The behavior of millennial consumers has dominated the conversation of marketers and business owners for the past few years. But looking to the future, it’s time to start talking about Generation Z ( Gen Z ) — the post-millennial generation. Gen Z is defined as those born between 1997 and 2012. The youngest of this generation are in elementary school, with the oldest just graduating from college. By 2020, they will account for nearly 30% of the U.S. population, so it’s time to start thinking about how we should communicate and interact with this new generation.
As the first generation of true digital natives, Gen Z has an innate ability to collect and cross-reference many sources of data. Marketers need to be focused on a “mobile first” strategy, as Gen Z spends more time than any other generation on their smartphones. They also seamlessly merge virtual and in-person experiences to build a cohesive impression of a brand, and are less emotional and more analytical and pragmatic than their millennial predecessors.
Before you get too worried about changing your entire marketing strategy, you should know Gen Z is similar to the millennial generation in a lot of ways. They also use search engines and social networks to research buying decisions, but they differ slightly in how they use social media. Gen Z has segmented their platforms for specific uses. According to Response Media, Instagram is used to show the perfect version of their lives, Snapchat is for real–life moments, Twitter is used as a news source and Facebook is for information gathering. An interesting difference about Gen Z is their purchase cycle doesn’t conclude until they have shared the purchase with their connections and received feedback on their decision.
With Gen Z’s greater focus on individual goals, will self-directed workouts and personal–training usage rates increase? Will they be drawn to small group over group exercise? Will the niche offering of a studio play to the individualism of this generation? With a more competitive nature than millennials, how can offerings be competitive without hurting the community aspect that makes coming to a facility so meaningful? Only time will tell how this newest generation of consumers will behave within our fitness facilities.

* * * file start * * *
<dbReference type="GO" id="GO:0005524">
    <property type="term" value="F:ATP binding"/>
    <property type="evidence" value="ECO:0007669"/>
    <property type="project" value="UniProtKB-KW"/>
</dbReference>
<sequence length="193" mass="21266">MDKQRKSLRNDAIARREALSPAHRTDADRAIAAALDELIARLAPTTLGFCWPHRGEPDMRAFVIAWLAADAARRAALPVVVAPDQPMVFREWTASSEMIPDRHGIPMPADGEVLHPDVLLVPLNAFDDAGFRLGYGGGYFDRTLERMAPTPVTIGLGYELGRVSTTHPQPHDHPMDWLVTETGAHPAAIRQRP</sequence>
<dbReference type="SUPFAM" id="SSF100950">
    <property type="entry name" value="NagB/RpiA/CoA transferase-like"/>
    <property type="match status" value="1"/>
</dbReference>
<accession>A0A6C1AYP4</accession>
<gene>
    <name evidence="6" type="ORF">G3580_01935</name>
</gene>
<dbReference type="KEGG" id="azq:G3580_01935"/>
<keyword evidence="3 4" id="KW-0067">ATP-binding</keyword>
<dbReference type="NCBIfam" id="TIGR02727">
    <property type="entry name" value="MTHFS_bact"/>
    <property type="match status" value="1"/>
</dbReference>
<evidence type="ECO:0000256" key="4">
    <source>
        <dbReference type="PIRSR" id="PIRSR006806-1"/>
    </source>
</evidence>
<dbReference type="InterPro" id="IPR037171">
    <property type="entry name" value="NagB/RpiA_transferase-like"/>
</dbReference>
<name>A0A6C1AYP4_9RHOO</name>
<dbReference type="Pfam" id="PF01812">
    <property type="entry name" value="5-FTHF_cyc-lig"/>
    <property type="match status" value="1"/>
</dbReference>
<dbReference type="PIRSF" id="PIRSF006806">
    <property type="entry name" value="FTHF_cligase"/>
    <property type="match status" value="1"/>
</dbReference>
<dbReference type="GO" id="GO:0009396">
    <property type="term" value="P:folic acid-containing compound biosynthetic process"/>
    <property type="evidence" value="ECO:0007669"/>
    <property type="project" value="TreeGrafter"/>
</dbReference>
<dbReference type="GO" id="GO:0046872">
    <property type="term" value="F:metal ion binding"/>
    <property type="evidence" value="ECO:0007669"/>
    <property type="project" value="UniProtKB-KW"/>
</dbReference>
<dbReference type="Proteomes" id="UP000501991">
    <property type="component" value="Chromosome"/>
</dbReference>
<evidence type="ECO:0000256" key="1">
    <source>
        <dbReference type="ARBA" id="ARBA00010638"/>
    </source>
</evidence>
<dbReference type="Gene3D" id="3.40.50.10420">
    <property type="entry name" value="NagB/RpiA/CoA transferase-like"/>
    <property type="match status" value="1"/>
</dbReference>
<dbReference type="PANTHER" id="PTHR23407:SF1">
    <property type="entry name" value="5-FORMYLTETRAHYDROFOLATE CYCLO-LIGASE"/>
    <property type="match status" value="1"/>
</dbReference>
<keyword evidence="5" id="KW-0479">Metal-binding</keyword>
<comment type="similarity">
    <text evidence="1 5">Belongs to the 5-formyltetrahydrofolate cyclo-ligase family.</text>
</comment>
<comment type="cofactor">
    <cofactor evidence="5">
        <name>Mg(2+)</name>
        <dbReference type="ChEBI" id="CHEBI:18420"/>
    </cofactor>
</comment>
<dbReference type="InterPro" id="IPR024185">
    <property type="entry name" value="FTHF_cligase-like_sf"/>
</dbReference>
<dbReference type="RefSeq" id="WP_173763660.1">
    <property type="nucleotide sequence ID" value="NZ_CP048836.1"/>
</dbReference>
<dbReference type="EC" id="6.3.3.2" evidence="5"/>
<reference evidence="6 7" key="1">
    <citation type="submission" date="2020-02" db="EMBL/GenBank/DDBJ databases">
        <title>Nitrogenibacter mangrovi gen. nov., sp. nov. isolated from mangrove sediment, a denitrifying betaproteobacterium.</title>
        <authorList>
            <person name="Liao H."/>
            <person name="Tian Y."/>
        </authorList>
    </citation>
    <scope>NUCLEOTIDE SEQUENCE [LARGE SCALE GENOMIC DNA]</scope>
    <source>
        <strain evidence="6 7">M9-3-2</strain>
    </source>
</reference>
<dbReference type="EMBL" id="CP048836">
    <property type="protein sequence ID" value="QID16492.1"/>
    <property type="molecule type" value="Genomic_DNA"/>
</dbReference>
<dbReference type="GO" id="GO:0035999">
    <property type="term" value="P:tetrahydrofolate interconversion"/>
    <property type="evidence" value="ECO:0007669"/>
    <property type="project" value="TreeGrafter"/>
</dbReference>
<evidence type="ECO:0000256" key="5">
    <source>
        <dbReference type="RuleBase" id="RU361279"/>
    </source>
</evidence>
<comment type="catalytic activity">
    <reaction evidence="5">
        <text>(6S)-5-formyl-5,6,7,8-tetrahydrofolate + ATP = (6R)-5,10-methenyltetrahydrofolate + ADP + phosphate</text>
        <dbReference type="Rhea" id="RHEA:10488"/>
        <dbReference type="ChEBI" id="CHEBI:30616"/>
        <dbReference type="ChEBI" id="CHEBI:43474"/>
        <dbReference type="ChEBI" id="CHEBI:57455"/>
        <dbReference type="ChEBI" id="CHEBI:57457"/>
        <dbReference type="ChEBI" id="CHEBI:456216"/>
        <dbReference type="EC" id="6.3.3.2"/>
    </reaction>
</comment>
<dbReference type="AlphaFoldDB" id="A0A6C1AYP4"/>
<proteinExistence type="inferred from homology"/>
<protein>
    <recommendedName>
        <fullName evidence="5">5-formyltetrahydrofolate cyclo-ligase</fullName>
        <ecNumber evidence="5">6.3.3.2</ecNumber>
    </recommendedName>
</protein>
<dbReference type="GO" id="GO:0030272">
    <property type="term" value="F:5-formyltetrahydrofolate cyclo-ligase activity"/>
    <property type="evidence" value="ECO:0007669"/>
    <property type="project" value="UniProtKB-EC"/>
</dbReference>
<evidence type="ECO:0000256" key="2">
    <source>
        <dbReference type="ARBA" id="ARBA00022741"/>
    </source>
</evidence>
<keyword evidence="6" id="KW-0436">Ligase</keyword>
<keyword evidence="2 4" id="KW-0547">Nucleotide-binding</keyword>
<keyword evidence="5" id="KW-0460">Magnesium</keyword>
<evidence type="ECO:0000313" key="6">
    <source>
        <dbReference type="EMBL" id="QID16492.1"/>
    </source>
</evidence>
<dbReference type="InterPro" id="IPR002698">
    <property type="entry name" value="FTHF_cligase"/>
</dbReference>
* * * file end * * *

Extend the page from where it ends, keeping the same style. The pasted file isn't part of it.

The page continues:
One behavior of Gen Z is a given: Technology will continue to become an increasingly larger part of their fitness experience. Technology will serve multiple functions; it will be a way to consume fitness content, track output and performance, monitor personal progress and stay connected. To remain competitive with this generation, it’s not just about having the most technology, it’s about using it smartly. Finding a way to weave these technology components naturally into your facility’s offerings will be essential.
Gen Z is coming, and it’s time we start talking more about them and what it means for facilities.
By Amy Bridgeo, the executive director of Beachbody LIVE, a division of Beachbody, LLC. For more information, email firstname.lastname@example.org.
Yeah your range is wrong. Youngest Millennials are born up to the early 2000s. The gray area starts around 95 but the actual fall on gen Z are those after early 2000s 2000.this is just wrong
Fake news at its best